Changing Course

A year and three months ago, Simon Amoni’s life changed course. After growing up in the same house in Cary for his entire life, it was a huge shock when his parents moved to Singapore for his dad’s job. Simon comes from an international background and is no stranger to a lifestyle of flying hours oversees to visit family over the holidays. His grandparents live in Umbria, Italy, a small town an hour from Rome and Simon spent his summers immersed in Italian culture, surrounded by his big family, friends, and all the simple joys of life.

While he loved travelling and going on Italian adventures to see his family, he always loved coming back home even more. There was just no other feeling like it - being in a place where he felt completely comfortable, safe, and accepted. Never did he think that ‘home’ would change so drastically, especially to a country that he had no ties or emotional connection to. Now, there was the new possibility for adventure but one that Simon was not particularly excited about. He liked being able to travel and go on vacations but they were exactly that - vacations. His parents moving to Singapore was not a vacation, but their new life now, and it was soon to be his.

“It was a really hard for me because time was winding down and I didn’t want to accept it. Either my dad had to get a new job or we would have to sell our house.” Simon’s parents didn’t want to sell the house because the opportunity to move was available and would offer financial security for the entire family. “Then he broke the news to the family that he was going to go for six months and stay if he liked it. It was tough to accept because he was moving to a place that I had never even seen before, and a place that I knew nothing about.”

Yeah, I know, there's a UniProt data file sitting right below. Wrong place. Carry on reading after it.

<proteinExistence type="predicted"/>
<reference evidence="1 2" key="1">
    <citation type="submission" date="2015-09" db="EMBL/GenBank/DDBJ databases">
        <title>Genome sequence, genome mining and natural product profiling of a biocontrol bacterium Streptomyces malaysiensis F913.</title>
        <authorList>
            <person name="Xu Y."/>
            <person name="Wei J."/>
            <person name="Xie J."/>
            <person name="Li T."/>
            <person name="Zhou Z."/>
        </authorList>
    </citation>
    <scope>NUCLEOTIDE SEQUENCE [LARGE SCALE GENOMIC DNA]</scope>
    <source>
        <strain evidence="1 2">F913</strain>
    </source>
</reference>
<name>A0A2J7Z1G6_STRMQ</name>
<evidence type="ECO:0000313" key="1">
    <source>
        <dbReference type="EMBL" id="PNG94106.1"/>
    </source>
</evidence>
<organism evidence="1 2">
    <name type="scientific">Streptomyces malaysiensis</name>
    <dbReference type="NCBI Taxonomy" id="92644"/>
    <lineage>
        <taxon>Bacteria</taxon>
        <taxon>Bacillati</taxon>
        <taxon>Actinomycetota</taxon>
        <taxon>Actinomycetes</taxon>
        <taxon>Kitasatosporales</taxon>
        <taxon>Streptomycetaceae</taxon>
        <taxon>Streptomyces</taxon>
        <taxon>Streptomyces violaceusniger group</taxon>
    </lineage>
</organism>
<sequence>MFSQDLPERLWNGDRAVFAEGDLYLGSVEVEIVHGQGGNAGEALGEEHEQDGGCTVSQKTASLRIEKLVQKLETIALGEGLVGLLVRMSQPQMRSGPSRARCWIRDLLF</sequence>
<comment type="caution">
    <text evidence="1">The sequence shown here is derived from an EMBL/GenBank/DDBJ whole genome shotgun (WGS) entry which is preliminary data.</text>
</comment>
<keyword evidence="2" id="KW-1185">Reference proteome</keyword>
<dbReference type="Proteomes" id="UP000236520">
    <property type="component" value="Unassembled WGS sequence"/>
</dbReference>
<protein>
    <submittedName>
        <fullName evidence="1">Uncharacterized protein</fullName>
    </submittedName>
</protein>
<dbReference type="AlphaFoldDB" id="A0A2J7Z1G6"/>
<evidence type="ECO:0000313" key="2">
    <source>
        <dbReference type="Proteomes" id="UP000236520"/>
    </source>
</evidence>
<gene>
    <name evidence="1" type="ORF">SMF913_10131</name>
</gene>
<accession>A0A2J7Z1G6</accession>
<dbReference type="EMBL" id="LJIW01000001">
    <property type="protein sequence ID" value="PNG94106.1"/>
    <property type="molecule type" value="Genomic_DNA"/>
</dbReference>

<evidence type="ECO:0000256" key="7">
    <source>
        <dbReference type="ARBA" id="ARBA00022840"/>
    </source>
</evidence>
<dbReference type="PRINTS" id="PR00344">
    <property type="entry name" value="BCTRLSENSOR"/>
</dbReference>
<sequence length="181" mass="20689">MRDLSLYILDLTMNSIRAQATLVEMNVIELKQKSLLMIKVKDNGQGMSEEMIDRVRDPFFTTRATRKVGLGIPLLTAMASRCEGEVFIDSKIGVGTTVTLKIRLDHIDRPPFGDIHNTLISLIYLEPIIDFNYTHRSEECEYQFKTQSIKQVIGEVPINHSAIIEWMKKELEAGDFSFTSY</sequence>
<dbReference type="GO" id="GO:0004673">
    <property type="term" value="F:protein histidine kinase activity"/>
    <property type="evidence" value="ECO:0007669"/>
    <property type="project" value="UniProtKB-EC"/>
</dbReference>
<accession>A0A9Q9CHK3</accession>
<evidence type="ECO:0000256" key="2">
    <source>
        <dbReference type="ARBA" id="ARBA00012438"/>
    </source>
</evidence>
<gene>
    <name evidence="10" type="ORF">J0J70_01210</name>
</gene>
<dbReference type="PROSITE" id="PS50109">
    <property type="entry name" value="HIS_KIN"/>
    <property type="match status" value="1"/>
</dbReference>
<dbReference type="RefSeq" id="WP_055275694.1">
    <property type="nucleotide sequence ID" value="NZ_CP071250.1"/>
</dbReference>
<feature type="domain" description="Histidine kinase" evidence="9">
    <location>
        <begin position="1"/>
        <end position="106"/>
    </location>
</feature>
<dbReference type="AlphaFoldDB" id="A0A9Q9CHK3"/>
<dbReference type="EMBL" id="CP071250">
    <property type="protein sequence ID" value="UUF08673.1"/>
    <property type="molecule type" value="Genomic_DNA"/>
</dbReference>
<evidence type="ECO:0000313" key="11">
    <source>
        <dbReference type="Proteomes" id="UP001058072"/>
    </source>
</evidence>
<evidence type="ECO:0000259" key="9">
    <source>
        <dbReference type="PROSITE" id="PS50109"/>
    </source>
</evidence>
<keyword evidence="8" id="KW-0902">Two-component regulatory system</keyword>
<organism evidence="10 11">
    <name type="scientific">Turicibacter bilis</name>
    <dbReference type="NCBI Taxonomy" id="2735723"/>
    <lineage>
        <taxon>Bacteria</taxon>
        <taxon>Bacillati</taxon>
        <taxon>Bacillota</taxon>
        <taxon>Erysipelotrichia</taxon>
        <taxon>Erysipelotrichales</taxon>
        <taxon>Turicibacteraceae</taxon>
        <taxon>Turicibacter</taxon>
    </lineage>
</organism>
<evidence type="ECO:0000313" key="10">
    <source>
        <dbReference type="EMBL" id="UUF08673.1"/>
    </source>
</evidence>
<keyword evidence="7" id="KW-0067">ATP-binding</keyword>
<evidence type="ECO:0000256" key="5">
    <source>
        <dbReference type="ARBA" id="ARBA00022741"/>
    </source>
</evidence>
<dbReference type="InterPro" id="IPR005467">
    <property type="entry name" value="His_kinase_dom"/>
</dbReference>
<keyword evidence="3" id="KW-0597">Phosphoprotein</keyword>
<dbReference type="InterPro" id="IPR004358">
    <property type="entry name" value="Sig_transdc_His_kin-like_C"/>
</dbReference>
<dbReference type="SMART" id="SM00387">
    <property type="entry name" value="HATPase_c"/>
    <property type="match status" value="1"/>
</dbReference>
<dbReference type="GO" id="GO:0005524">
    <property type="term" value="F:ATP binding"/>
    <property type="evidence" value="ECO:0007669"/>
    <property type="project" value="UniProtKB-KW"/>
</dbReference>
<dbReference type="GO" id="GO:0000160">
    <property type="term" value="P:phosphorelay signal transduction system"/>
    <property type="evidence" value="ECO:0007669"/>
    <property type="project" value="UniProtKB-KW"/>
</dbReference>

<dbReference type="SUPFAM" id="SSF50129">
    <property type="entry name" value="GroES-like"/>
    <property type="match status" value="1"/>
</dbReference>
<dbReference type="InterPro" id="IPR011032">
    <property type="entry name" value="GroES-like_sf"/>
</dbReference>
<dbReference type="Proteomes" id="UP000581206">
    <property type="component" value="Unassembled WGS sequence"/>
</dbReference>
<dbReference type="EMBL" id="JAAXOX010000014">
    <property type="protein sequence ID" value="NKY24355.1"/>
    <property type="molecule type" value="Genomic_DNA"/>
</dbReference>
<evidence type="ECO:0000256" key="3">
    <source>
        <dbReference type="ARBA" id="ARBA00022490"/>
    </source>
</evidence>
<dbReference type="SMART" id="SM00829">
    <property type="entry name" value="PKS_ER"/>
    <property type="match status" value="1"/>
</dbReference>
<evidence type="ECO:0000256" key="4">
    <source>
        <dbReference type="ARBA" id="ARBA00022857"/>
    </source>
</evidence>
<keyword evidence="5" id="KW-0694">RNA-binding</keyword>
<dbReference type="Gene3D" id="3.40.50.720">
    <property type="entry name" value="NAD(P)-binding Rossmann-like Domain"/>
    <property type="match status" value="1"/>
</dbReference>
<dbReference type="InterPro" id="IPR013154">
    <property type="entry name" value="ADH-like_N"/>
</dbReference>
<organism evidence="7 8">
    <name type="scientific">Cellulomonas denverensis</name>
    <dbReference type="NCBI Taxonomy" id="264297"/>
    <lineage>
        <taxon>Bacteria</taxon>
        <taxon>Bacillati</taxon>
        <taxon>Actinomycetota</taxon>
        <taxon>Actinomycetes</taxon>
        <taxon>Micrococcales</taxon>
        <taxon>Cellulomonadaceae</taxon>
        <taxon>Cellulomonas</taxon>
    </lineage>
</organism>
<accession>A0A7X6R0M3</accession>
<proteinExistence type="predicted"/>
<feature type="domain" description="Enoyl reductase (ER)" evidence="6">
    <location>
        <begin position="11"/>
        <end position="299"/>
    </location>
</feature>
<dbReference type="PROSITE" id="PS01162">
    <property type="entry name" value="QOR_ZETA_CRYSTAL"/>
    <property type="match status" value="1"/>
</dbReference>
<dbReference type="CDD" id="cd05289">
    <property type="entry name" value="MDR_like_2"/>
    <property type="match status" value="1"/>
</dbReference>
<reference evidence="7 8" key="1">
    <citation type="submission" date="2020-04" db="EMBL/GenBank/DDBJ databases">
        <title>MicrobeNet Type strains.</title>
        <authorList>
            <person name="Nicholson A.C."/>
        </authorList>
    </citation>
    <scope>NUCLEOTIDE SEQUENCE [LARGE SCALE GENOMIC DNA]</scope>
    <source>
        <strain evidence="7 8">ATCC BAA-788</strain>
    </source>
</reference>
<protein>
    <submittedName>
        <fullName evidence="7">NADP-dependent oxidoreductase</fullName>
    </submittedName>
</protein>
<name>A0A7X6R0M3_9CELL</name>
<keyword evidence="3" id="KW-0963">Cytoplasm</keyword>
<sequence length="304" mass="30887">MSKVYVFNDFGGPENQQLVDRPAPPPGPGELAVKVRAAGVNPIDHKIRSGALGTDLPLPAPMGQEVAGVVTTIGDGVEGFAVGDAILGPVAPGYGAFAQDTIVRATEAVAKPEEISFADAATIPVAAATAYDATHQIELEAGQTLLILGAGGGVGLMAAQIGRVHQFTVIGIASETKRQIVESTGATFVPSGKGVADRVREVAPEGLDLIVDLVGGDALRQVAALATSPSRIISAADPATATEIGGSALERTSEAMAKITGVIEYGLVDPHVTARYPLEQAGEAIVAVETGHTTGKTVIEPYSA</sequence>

When Simon’s father first contemplated moving for his job he went through many of the struggles that one would imagine would come with the decision. He had to think of what was best for his family, not just him and how it would impact them in the long run. Moving across the globe meant uprooting supporting systems that had taken them many long years to build and having to find new ones once they moved. Moving meant that they would have to get used to seeing a new language on the billboards and hearing it in the streets amidst millions of people who had entirely lives than they. And more than anything, moving meant that they would become a minority – something that had never experienced before and which would take a long time getting used to.

The streets of Singapore that Simon and his family are still trying to navigate.

This transition would mark a fundamental shift in anyone’s life, but especially in one that has already been established for twenty plus years. It hit Simon very hard and his reactions show that moving at any age can be hard and life changing in many ways. He described his feelings, and to anyone who has experienced a monumental change in this life, it would be relatable. Some days are better than others. Some days its feels like you’re on top of the world and some days you wonder if you can get out of bed. If you can smile and pretend to be happy or if you just don’t feel like pretending at all. Some days you laugh and are so full of exuberance that strangers wish they were your friends, because then they could be having that much fun too. And sometimes it just feels hopeless, like you are walking down a never ending path.

The Arboretum in Chapel Hill where Simon likes to spend time.

Credits:

Created with images by cegoh - "garden by the bay singapore night" • Jirka Matousek - "Singapore"

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